Prestigious awards in academia can be like those carrots dangling in front of horses in cartoons — they drive the best scholars to sprint after a prize that, for most of them, stays just out of reach. The race for recognition produces great work, but what happens when a scholar is actually awarded with a carrot?

New research from Harvard's George J. Borjas and Kirk B. Doran shows that mathematicians who win the biggest prize produce less after receiving it than other contenders who were passed over.

Specifically, researchers looked at the winners of the Fields Medal, the most prestigious prize in mathematics. Awarded once every four years, the medal was most recently awarded to this fella, Cédric Villani, for his work on partial differential equations and mathematical physics. It comes with $15,000, increased job opportunity and job security, and a boatload of prestige.

To study the impact of the prize's intangible riches, the researchers compared the winners' career paths to those of other "brilliant," award-winning mathematicians who were contenders for the medal, but never actually won it. Using archival data from the American Mathematical Society and the Mathematics Genealogy project, they examined a few factors, like the number of papers the two groups went on to publish, the number of citations others gave them, and the number of students they went on to mentor.

What the researchers found: "The productivity profile of the two groups is similar until the year in which a particular mathematician wins the Fields Medal." At that point, the productivity of the winner drops off "noticeably" compared to other contenders. Winners publish fewer studies, write less "important" papers, and mentor fewer rising stars.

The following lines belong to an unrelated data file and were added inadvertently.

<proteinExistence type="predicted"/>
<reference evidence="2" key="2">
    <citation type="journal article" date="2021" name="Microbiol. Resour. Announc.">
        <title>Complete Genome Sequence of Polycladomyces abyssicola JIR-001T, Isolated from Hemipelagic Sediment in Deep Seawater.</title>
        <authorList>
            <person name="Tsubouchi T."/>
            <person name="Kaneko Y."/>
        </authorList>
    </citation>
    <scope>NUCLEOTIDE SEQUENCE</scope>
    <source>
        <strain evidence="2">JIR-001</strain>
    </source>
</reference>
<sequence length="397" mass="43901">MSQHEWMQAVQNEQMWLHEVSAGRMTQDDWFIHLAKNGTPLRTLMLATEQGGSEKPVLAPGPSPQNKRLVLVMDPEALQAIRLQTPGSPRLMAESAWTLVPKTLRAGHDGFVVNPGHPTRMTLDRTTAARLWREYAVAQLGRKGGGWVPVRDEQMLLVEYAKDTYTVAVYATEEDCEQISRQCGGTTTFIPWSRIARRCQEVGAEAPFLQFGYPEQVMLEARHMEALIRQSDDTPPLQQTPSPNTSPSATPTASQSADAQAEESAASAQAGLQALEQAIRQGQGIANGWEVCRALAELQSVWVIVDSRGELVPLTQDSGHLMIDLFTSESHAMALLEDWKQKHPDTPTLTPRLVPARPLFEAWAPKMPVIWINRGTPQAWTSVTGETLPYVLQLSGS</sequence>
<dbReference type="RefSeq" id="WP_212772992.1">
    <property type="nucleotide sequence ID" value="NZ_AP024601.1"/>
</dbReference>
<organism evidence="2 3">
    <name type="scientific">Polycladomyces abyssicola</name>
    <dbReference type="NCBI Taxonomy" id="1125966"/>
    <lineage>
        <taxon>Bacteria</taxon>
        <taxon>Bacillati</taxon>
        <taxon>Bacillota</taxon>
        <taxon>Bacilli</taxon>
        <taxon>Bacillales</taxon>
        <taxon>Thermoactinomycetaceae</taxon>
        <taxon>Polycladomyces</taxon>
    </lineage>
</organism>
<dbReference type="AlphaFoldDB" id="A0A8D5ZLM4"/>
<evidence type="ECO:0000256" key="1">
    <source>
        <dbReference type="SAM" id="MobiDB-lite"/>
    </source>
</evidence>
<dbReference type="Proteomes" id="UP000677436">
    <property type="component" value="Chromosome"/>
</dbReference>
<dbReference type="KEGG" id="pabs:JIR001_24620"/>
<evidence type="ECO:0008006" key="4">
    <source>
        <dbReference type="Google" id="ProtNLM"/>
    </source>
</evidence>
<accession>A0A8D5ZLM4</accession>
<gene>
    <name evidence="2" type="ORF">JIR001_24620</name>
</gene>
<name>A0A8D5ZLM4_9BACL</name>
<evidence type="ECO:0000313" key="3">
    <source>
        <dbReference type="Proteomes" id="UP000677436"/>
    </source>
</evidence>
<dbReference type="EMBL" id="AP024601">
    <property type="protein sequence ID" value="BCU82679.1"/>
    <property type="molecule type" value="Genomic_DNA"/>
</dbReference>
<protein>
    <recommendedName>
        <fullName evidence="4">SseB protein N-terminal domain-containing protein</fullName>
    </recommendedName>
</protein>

Though the findings make intuitive sense — where do you go from the top? — they also seem to contradict past research about the impact recognition has on productivity. For example, research has shown that recognition can spark a dopamine response in the brain that rewards workers and drives them to pursue more praise.

There are a couple reasons why this may not apply to Fields winners. The authors explain that winners experience something economists call the "wealth effect," which refers to how people react when they either come into a lot of money, or for some reason start feeling more wealthy. In this case, the wealth of prestige and job opportunity (because, let's face it, $15,000 is measly for such an influential prize), results in winners spending more time on leisure, and less time on work.

But before we call for putting the kibosh on academic prizes (and recognition in general), note that the researchers found a second outcome: The winners were also more inclined to take intellectual risks — namely, exploring different areas of math, or different fields entirely. Researchers call this "cognitive mobility."

Well, it turns out cognitive mobility is a huge time-suck. Since it takes longer to write a paper on an unfamiliar topic, higher cognitive mobility can translate to lower output. The researchers determined that this factor accounted for about half of the decreased productivity.

In Business Insider, Max Nisen gave a few examples:

French mathematician René Thom won his medal for his earlier work in differential topology. He's perhaps more famous for his role in developing singularity/catastrophe theory years later. David Mumford's initial work was in algebraic geometry. He's now a leader in developing the mathematics of vision and pattern theory. Stephen Smale's Fields Medal came from work in many-dimensional topology. His subsequent work has had a significant impact on physics, biology, and theoretical economics. [Business Insider]

In other words, big rewards may not always spur workers to run harder after more carrots — but it could make them curious about other vegetables.